". . . no person shall be eligible to receive compensation under this 1972 act having prior thereto applied for and received compensation hereunder." (Emphasis supplied.)
Because the burial award is also declared by § 12, supra, to be compensation, and because the above proviso speaks of "compensation under this . . . act" and not merely such compensation as is paid under the section in which it is located, we viewed its effect as being to disqualify any person who has previously applied for and received a payment under § 2(3), supra, from later receiving another payment under § 12.
At first blush, this same line of reasoning would seem to compel a conclusion that because the disqualifying proviso in § 2(3) itself is also expressed in terms ineligibility to receive ". . . any compensation under this act," a parent who has been deprived of custody by order of a court of competent jurisdiction is not only ineligible for survivor's benefits under § 2(3) but for a burial award under § 12 as well. Such a conclusion, however, would indeed be anamolous in view of the fact that § 12, supra, authorizes the payment of a burial award not only to a surviving spouse or parent of a deceased Vietnam veteran but to "any other person" who has assumed responsibility for his burial. Thus, while a complete stranger who has assumed responsibility for the burial of a veteran can receive a $250 burial award under this section of the act, a parent who had been earlier deprived of custody of the veteran, as a child, could not claim and be paid the same award if that literal approach to the statute were to be taken.
This analysis leads us, obviously, to the well-established principle ". . . that no construction should be given to a statute which leads to gross injustice or absurdity." Wilson v. Lund, 74 Wn.2d 945, 447 P.2d 718 (1968), and cases cited therein. The solution, in the [[Orig. Op. Page 5]] instant case, is to treat the parent who has been deprived of custody as having, thereby, lost all rights as a parent to receive any form of compensation under the act with which we are here concerned. But because a person who has assumed responsibility for the burial of a qualified veteran need not be a parent at all ‑ or for that matter, have any other natural or legal relationship to the decedent ‑ in order to qualify for a burial award under § 12, supra, that treatment of such a parent and his or her resulting disqualification is irrelevant insofar as this benefit is concerned. Accordingly, even though barred from receiving survivor's benefits under § 2(3) of the act, supra, this parent may, in effect, disregard that status and, simply as the person who has assumed and paid the decedent's burial expenses, apply for and receive the separate award provided for under that later section of the act.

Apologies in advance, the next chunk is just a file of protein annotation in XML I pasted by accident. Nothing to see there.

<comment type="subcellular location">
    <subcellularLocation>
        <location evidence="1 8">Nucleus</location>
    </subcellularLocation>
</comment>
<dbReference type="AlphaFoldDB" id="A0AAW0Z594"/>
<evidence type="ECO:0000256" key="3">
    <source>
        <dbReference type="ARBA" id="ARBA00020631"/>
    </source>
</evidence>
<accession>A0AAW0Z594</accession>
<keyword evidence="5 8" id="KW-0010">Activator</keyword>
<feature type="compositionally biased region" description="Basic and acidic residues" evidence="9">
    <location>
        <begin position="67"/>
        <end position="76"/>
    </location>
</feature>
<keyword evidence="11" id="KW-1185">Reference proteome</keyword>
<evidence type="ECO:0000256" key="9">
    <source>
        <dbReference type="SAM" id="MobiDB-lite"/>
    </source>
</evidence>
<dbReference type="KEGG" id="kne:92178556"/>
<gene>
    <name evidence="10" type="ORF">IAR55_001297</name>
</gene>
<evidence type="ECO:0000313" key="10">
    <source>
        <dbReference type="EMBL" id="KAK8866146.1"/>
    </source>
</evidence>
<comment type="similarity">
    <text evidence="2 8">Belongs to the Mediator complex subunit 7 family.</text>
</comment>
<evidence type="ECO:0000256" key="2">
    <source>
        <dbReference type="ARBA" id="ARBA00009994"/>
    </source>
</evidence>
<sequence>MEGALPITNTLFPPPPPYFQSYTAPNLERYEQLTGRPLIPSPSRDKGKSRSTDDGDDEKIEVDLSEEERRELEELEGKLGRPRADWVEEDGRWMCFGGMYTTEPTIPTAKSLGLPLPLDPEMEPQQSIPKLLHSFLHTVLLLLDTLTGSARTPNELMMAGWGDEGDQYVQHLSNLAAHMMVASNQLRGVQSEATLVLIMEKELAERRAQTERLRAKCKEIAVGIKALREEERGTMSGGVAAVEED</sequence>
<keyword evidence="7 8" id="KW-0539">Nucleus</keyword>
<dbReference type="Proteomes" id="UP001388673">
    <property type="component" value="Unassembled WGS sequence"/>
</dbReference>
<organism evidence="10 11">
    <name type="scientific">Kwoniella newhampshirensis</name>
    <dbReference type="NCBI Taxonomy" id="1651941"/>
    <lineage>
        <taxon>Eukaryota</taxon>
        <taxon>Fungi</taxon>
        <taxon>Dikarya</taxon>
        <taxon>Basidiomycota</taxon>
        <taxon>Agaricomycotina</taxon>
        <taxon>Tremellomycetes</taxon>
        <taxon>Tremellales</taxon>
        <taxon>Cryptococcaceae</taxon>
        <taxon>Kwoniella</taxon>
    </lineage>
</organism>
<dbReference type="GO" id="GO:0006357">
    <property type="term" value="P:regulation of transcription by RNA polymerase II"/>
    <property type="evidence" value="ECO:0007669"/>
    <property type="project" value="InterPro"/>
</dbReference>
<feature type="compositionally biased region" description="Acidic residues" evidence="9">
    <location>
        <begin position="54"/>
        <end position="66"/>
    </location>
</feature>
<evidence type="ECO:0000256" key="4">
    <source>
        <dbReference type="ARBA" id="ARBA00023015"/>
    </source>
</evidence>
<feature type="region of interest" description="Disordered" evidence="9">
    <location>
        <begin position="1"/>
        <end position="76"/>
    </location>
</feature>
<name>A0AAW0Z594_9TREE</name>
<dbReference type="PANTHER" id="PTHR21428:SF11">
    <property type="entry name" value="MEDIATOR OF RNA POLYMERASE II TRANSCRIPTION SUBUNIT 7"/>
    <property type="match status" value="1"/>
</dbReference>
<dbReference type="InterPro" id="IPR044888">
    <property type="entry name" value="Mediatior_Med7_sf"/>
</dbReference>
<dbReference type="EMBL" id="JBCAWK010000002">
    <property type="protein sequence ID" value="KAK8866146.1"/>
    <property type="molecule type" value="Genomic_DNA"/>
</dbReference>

We trust that the foregoing will be of some assistance to you.
Very truly yours,
PHILIP H. AUSTIN
Deputy Attorney General